NATO leaders agreed on Friday to deploy military forces to the Baltic states and eastern Poland for the first time and increase air and sea patrols to reassure allies who were once part of the Soviet bloc following Russia's seizure of Crimea from Ukraine.
The 28-nation Western defense alliance decided to move four battalions totaling 3,000 to 4,000 troops into northeastern Europe on a rotating basis to display its readiness to defend eastern members against any Russian aggression.
However, they also underlined their willingness to pursue a dialogue with Moscow and revive confidence-building measures that Russia has spurned since its 2014 annexation of Crimea and support for Russian-speaking rebels in eastern Ukraine.
"These battalions will be robust and they will be multinational. They make clear that an attack on one ally will be considered an attack on the whole alliance," NATO Secretary-General Jens Stoltenberg told a news conference after the summit's first working session in Warsaw, the Polish capital.
President Barack Obama said the United States would deploy about 1,000 soldiers in Poland under the plan "to enhance our forward presence in central and eastern Europe". Germany will lead the battalion in Lithuania, Britain in Estonia and Canada in Latvia. Other nations such as France will supply troops.
White House deputy national security adviser Ben Rhodes told reporters that what he called continued aggression by Russia would provoke a response by NATO and a greater alliance presence in Eastern Europe.
Obama said earlier that Britain's referendum vote to leave the European Union, an outcome he sought to avoid, should not weaken the Western alliance but raised "significant questions" about the future of European integration. America's "special relationship" with the UK would survive, the president said.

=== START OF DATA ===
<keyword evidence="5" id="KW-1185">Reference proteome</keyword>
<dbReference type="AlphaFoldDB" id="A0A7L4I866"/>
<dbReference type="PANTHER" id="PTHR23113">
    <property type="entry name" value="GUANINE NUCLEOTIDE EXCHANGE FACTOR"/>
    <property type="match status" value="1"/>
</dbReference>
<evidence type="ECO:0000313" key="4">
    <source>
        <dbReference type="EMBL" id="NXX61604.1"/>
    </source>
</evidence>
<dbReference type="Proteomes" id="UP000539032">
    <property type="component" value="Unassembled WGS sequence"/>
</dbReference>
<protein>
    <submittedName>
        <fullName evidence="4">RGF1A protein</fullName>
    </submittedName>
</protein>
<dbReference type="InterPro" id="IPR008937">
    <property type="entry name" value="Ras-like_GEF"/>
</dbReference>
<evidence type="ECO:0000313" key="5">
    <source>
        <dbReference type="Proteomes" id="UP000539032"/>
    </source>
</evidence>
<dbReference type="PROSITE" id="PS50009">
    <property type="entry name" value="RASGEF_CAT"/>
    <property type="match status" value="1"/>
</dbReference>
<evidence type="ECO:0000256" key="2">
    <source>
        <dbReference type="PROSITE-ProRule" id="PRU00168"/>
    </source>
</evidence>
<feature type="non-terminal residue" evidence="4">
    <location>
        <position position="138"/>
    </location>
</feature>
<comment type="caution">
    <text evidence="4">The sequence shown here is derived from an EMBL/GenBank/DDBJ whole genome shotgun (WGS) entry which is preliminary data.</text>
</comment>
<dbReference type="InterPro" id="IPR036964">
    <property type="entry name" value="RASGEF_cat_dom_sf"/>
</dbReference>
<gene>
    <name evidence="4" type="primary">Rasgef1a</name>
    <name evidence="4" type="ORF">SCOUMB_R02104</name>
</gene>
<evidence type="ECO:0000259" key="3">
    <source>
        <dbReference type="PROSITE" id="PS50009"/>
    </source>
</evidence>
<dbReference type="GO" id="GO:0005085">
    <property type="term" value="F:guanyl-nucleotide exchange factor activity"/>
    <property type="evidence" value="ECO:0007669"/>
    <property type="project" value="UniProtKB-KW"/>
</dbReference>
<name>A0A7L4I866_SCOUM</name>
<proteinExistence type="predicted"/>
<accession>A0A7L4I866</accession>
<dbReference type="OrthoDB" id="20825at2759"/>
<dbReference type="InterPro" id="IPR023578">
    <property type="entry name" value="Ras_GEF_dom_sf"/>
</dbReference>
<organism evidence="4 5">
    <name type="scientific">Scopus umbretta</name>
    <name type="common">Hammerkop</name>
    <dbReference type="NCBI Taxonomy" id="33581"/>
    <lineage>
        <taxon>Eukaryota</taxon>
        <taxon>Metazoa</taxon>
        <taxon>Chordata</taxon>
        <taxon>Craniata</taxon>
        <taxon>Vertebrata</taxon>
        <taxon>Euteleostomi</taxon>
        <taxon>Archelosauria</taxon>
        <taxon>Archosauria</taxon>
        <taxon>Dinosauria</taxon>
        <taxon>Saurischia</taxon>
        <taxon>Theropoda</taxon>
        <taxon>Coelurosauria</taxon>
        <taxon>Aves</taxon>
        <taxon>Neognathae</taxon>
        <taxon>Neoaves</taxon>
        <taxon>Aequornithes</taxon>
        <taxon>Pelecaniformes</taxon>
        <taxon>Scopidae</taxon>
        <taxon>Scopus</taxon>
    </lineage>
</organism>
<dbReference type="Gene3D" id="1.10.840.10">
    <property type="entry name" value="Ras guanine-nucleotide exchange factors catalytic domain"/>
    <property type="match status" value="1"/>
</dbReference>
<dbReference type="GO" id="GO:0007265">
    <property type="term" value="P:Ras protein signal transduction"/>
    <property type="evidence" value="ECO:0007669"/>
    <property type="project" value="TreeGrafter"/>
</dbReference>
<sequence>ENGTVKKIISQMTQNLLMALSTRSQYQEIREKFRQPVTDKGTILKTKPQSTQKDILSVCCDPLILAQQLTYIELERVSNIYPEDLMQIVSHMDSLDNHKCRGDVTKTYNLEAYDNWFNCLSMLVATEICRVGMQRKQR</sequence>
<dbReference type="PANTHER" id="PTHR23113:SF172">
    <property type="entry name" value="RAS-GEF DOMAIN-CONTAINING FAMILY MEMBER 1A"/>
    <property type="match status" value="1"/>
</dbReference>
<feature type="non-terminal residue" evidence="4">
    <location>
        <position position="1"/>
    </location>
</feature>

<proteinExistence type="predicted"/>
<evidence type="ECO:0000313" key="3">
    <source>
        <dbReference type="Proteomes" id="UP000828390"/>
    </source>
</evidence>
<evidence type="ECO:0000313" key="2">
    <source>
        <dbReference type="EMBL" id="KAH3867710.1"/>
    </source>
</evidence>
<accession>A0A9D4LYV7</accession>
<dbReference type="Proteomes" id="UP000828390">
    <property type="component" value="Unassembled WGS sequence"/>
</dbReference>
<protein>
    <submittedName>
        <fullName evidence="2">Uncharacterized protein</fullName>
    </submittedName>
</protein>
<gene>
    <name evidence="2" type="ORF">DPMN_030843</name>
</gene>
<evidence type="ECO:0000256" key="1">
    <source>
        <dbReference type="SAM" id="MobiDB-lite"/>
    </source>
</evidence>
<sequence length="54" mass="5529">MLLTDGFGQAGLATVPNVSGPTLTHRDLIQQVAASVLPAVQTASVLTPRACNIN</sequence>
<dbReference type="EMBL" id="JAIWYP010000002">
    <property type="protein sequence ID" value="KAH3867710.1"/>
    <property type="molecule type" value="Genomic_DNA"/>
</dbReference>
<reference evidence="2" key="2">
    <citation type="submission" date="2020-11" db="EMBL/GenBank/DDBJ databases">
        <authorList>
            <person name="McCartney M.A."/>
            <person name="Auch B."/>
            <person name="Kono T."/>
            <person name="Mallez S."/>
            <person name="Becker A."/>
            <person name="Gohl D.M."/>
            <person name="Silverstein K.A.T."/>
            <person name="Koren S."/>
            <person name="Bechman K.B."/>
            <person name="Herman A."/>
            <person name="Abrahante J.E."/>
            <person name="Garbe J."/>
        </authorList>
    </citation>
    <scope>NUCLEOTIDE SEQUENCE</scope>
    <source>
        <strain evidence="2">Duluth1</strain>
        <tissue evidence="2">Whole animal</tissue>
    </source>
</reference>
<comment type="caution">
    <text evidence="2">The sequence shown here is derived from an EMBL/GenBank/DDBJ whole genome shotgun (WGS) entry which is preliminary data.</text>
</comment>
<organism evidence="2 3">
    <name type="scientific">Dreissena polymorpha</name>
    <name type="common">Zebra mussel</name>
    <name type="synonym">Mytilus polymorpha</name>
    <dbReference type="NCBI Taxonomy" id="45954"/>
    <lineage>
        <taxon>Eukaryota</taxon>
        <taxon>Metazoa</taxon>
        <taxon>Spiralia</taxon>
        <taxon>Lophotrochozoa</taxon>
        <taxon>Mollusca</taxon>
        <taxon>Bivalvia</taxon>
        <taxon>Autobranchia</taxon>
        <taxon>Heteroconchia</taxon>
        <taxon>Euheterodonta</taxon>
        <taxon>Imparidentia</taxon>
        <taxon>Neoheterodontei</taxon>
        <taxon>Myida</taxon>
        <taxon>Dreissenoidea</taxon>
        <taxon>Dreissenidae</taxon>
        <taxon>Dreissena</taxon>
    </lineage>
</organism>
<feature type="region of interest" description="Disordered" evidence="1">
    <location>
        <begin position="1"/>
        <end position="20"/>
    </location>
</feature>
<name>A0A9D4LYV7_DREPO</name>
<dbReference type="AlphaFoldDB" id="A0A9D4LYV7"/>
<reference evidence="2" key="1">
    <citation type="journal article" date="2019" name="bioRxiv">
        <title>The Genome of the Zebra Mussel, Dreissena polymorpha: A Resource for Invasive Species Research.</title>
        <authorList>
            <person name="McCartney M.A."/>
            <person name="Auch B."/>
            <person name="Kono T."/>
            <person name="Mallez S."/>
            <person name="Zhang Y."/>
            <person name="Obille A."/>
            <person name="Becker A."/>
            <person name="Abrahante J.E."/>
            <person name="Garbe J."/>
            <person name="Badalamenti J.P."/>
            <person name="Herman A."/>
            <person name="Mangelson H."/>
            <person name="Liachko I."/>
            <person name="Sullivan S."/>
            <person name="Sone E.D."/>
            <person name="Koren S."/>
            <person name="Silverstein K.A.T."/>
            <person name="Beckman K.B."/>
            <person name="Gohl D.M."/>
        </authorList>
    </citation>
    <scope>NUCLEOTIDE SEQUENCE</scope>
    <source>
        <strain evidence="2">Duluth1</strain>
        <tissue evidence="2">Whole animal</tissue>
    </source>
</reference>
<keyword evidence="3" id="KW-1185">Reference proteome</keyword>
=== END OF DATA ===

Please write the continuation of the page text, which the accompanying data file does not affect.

Obama discussed the procedure for Britain's withdrawal with the heads of the main EU institutions, Donald Tusk and Jean-Claude Juncker, and was assured there would be an orderly transition to as close an economic relationship as possible and no punishment of Britain, Rhodes told reporters.
Host nation Poland set a tone of mistrust of Russian intentions. Foreign Minister Witold Waszczykowski told a pre-summit forum: "We have to reject any type of wishful thinking with regard to pragmatic cooperation with Russia as long as it keeps on invading its neighbors."
Obama was more diplomatic, calling for dialogue with Russia, but he too urged allies to keep sanctions on Moscow in place until it fully complies with a ceasefire agreement in Ukraine.
Ukraine is not a member of NATO but President Petro Poroshenko will meet allied leaders on Saturday, where he may face pressure to fulfill Kiev's part of the agreement by accepting more decentralization and local elections in the rebel-held eastern Donbass region.
German Chancellor Angela Merkel said that while NATO was increasing its defense capabilities, it was always keen for dialogue with Moscow. A planned meeting of the long frozen NATO-Russia Council next week would address ways to avoid dangerous situations in Baltic air space, she said.
Russian warplanes have been buzzing Western civilian and military aircraft and switching off their identification signals as part of an apparent campaign of intimidation in response to Western economic sanctions over its action in Ukraine.
"Just as there are understandings between the United States and Russia in Syria, it's in both sides' interests that NATO and Russia also coordinate their activities," Merkel said.